Contemporary Classical Composer


Review of Enlightenment Now by Steven Pinker

Enlightenment Now: The Case for Reason, Science, Humanism, and Progress by Steven Pinker

My rating: 3 of 5 stars

Long book with much data to support the thesis that the progress we see in the modern world stems from the legacy of the Enlightenment – that time in history when thinkers and leaders replaced aristocracy with democracy and dogmatic religion with modern science. Pinker overstates the case, in my view, by criticizing religious faith without qualification. It is authoritarian religion rather than religion per se that is the real opponent of reason, science, and humanism. The book would have been somewhat shorter and, frankly, more humanistic if he had omitted the parts that criticize faith in general without making that distinction (he nods to religious humanism in the last chapter, to be fair, but also wastes several paragraphs arguing against God’s existence). In the chapter on environmentalism, for example, he criticizes Pope Francis’ approach to awakening people to the environmental crisis. This is the wrong battle to pick. The Pope calls for repentance and warns against merely technical solutions without a change of heart, individually and collectively; but he is not denying science, or ignoring the rights of poor people – he is doing exactly the opposite.

The graphs in the chapters on peace and safety, moreover, measure incidences of violence per 100,000, and shows the lines going down over time; but as one reviewer has observed, the actual “body-counts” have gone up incredibly, though outstripped by the population explosion. The decrease in infant mortality rates and longer life-expectancy of modern times, moreover, means that there are more souls in existence, but fewer of them able to wield the sword or the gun. This makes the comparison with the middle ages difficult, if not meaningless. There’s nothing wrong with trying to be optimistic; however, my sense is that it is Pinker’s hatred of religion, authoritarian or humanistic, that is motivating the thesis: since God “died,” things have gotten better in virtually all spheres. This thesis is absolutely not borne out by the evidence or by reflection on what those concepts mean.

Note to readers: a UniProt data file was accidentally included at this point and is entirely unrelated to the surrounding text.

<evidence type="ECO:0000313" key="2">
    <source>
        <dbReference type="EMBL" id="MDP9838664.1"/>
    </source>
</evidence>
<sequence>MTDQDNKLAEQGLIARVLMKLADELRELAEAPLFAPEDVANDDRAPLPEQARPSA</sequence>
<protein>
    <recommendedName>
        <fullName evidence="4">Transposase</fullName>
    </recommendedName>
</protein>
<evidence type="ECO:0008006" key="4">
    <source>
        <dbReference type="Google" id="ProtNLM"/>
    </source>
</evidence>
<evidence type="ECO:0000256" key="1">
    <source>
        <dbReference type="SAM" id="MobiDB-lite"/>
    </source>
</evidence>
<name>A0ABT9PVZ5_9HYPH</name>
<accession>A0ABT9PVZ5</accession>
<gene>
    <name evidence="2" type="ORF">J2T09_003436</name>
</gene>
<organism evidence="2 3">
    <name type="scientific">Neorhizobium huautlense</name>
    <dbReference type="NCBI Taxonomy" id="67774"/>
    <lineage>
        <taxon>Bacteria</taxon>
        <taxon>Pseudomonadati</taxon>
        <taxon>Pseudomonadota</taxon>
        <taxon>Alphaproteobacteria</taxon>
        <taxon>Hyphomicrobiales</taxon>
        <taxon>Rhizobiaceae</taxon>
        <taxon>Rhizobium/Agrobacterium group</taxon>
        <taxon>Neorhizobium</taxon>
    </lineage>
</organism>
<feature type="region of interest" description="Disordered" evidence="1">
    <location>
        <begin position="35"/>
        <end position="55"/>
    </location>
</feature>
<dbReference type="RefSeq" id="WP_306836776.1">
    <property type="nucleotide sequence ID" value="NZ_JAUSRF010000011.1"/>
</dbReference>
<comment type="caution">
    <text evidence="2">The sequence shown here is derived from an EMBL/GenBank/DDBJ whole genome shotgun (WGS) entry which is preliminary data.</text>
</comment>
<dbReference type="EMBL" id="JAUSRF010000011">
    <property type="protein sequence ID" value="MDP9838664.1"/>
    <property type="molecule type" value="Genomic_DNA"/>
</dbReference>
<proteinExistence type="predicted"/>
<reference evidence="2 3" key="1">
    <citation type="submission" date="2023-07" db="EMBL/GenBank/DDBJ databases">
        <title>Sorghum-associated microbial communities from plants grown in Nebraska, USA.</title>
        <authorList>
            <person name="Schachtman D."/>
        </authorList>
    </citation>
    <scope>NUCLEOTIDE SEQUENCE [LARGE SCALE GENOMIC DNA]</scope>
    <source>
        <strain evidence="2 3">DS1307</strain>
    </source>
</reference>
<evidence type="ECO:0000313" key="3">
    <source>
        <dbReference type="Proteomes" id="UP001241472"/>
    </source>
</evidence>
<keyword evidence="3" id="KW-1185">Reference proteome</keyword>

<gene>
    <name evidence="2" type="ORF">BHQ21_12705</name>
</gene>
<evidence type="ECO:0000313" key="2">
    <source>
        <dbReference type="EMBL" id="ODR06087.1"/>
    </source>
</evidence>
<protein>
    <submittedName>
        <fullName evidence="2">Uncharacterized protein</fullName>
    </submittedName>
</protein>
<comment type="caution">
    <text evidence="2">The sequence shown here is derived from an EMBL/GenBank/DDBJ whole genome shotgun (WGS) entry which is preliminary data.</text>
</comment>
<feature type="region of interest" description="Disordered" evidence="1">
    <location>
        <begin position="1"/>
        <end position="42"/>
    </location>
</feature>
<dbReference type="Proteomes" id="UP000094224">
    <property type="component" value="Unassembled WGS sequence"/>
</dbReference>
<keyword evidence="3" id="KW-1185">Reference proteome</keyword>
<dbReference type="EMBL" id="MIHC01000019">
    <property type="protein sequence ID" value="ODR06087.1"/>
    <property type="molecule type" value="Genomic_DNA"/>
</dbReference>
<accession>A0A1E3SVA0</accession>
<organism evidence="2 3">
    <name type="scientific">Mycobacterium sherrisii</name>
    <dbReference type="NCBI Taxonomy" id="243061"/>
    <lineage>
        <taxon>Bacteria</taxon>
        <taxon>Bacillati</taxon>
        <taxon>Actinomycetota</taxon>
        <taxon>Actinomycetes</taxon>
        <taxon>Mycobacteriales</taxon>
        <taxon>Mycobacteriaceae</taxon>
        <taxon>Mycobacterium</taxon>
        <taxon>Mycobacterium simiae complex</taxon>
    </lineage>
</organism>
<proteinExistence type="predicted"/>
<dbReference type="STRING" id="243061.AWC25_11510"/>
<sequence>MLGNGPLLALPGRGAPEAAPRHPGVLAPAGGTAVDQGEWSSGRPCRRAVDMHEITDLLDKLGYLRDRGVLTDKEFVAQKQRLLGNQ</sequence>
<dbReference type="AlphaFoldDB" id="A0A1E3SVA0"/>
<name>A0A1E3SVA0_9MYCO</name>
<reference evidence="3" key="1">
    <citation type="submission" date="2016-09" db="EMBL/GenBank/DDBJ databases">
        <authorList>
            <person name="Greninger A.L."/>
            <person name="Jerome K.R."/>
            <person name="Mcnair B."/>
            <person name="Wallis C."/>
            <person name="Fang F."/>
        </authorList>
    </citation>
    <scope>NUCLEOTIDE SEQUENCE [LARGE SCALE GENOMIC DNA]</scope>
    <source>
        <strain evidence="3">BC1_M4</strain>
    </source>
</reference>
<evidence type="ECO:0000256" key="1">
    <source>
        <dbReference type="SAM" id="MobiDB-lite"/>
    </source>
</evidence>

To Pinker’s credit, and speaking of Nietzsche, the last chapter on humanism exposes and condemns that sociopath’s ravings. One of the best parts of the book, for me, was Pinker’s imaginary statement to Nietzsche if he could travel back in time. Also to Pinker’s credit, there is a good deal of humor, of his own invention (I laughed out loud several times), and also in reference to comedians who illustrate the points he is making. And to Pinker’s great credit, he robustly defends the values of reason, science, and humanism against the tiresome trend of subjectivism manifested of late in so-called postmodern critique and left-wing identity politics. Pinker’s stance against that nonsense is admirable, and a necessary call to order for the Left. The last two pages of the book give some pragmatic advice to thinking citizens, and, delightfully, a “heroic narrative” of the human spirit, which I see as a creation story. Such a story is critical for any body of believers committed to love and reason – whether they believe in God, humanism, or both.

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